You can deduct certain expenses as miscellaneous itemized deductions on Schedule A
(Form 1040). You can claim the amount of expenses that is more than 2% of your adjusted gross income.
Deductions subject to the 2% limit are discussed in the three categories in which you report them on Schedule A (Form 1040).
Unreimbursed employee expenses (line 21).
Tax preparation fees (line 22).
Other expenses (line 23).
Examples of unreimbursed employee expenses are listed next. The list is followed by discussions of additional unreimbursed employee expenses.
Business bad debt of an employee.
Education that is work related. (See chapter 27.)
Legal fees related to your job.
You can deduct the items listed below as miscellaneous itemized deductions. They are not subject to the 2% limit. Report these items on Schedule A (Form 1040), line 28.
Each of the following items is discussed in detail after the list (except where indicated).
Amortizable premium on taxable bonds.
Casualty and theft losses from income- producing property.
Federal estate tax on income in respect of a decedent.
Gambling losses up to the amount of gambling winnings.
Impairment-related work expenses of persons with disabilities.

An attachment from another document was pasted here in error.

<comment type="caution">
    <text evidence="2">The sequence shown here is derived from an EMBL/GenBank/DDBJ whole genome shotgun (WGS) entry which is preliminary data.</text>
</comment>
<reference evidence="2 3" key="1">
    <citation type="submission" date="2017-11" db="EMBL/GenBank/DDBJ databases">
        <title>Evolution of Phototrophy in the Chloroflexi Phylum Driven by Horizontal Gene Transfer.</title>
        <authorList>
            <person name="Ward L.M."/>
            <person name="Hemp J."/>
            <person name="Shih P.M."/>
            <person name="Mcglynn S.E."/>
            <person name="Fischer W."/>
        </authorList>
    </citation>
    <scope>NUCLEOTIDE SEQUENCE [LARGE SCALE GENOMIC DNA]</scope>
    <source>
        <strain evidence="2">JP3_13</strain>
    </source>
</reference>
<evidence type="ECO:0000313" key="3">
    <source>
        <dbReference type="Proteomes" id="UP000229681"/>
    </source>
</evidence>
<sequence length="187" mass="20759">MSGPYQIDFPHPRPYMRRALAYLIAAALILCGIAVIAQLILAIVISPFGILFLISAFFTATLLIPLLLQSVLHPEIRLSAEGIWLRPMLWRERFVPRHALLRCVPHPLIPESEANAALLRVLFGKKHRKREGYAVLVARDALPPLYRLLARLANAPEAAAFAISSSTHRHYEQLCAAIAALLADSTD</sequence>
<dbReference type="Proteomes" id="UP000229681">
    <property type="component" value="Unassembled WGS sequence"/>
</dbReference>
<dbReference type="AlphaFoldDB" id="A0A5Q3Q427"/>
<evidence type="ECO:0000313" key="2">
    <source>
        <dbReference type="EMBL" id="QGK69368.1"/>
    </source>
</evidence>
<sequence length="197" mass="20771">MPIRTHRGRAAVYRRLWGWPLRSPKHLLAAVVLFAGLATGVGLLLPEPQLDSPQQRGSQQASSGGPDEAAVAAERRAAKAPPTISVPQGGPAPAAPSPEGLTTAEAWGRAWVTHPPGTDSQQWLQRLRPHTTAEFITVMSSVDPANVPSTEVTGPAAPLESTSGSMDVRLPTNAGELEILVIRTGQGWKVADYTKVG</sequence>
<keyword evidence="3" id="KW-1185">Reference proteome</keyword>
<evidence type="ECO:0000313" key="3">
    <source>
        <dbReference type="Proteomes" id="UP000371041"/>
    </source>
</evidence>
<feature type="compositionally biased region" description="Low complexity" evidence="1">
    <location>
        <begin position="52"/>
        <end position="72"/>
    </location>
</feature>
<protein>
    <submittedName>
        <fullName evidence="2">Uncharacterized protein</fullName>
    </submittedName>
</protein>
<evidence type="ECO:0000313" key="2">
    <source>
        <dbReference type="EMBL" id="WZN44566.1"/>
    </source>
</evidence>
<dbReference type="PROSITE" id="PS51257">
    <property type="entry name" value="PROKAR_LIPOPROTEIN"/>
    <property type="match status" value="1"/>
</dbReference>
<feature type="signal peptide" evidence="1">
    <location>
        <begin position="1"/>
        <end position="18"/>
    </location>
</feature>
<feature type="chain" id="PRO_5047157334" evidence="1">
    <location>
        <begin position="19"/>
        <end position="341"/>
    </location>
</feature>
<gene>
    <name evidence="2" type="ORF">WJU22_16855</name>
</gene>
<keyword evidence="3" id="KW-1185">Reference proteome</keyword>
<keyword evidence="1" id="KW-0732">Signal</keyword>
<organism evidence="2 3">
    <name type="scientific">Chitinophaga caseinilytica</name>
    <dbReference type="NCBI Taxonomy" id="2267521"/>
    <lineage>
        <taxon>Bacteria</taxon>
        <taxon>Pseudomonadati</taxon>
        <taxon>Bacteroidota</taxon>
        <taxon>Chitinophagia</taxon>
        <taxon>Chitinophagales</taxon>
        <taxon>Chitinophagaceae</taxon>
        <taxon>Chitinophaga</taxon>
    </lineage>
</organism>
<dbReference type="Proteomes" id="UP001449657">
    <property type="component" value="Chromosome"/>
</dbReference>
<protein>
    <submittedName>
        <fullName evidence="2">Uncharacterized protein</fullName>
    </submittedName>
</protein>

Loss from other activities from Schedule K-1 (Form 1065-B), box 2.
Losses from Ponzi-type investment schemes. See Losses from Ponzi-type investment schemes under Theft in chapter 25.
Repayments of more than $3,000 under a claim of right.
Unrecovered investment in an annuity.
You cannot deduct personal legal expenses such as those for the following.
Custody of children.
Breach of promise to marry suit.
Civil or criminal charges resulting from a personal relationship.
Damages for personal injury, except for certain unlawful discrimination and whistleblower claims.
Preparation of a title (or defense or perfection of a title).
Preparation of a will.
Property claims or property settlement in a divorce.
You cannot deduct these expenses even if a result of the legal proceeding is the loss of income-producing property.
You may not be able to deduct the attorney's fees at all:
Regardless of why you need an attorney, you're going to have to pay for the lawyer's legal services. Can you take a tax deduction for those attorney's fees? Usually not, but there are some exceptions.General Rules
The general rule is simple enough: You can deduct attorney's fees you pay for:
- Trying to produce or collect taxable income, or
- To help in determining, collecting or getting a refund of any tax
In simple terms, you can take a deduction if you need an attorney's help to make money you have to pay taxes on, or if an attorney helped you with a tax matter, like representing you in an IRS audit. If the legal fees are somehow connected to taxes or taxable income, you can take a deduction.
Note: If you do a word search on "fair" at the above link (or any other IRS Pub), you'll get very few hits ...
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